Rabi Crop Output A Concern If Monsoon Pick-Up Doesn't Sustain
Reservoir levels remain low in north, east and central India.
India's rabi or winter crop output could be impacted if the pick-up in monsoon doesn't sustain as reservoir levels remain low in parts of the country.
National reservoir levels are at 63%, only 4% below the 10-year average. But the geographical split tells a different story, according to a note by Credit Suisse. While it is 81% in south India, the north, east and west are all running well below the 10-year average.
The concern is in the north, where it is 37% below normal at 49%. Levels are low in the east, central and the west too, but some of these are one-crop areas.Credit Suisse
India has, so far, witnessed its lowest cumulative rainfall in six years. Weak spells of rains, particularly in August, have left a deficit in large parts of Gujarat, Rajasthan, Uttar Pradesh, Madhya Pradesh and Chhattisgarh. Even with rains improving over the past week, the cumulative rainfall is still 9% below normal.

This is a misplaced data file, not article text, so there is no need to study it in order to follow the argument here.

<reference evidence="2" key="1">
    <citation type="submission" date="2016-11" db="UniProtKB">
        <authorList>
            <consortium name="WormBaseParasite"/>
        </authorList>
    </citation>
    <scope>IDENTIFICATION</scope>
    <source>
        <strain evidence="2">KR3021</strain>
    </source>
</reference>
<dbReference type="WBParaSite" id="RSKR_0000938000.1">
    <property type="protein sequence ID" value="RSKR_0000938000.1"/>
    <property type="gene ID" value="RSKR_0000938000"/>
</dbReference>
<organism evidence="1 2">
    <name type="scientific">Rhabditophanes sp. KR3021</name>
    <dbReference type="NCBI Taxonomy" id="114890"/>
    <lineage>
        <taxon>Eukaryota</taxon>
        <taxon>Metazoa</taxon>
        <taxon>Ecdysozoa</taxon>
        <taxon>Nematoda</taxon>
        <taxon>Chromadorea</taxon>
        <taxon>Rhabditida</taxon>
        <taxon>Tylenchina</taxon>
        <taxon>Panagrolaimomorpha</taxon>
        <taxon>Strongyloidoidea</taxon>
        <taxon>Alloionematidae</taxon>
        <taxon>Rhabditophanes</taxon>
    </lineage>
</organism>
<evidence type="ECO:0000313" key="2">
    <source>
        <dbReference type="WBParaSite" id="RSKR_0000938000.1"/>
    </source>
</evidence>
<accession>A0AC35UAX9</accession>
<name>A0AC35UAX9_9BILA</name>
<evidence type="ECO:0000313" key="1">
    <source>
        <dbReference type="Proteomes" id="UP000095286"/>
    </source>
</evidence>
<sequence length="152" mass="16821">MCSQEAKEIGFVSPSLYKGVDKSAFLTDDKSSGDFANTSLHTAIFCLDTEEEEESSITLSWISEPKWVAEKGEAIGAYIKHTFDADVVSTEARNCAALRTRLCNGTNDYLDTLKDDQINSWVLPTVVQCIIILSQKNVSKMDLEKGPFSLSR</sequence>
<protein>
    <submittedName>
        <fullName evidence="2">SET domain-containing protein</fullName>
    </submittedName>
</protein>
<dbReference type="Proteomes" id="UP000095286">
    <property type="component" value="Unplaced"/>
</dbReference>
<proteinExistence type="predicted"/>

In case the recent pick-up doesn't sustain, then India would face challenges with soil moisture and reservoir levels for rabi crops sown in the winter. "Good reservoir levels are essential for rabi crops, which are mostly reliant on irrigation facilities," a research note by IDFC First Bank Ltd. said.
ICRA Ltd. Chief Economist Aditi Nayar, however, also pointed that heavy rainfall in September could hurt the standing crops that were sown earlier.
There are fewer concerns for kharif crops that could see potentially lower yields and higher pumping costs due to the deficient rains. But that would be offset by higher global food prices, Credit Suisse said.
But sowing of kharif crops is lagging, even though it has started increasing more recently. IDFC First Bank said the area sown for kharif crops at August-end was 1.8% lower than last year, compared with 4.7% lower in July. The biggest year-on-year decline in area sown has been for cotton, followed by coarse cereals, oilseeds and rice.
Still, the spatial distribution of rainfall and sowing trend indicate that the impact will remain limited on kharif crops, it said. Besides, most of the key food-grain producing states are expected to get normal rainfall, it said.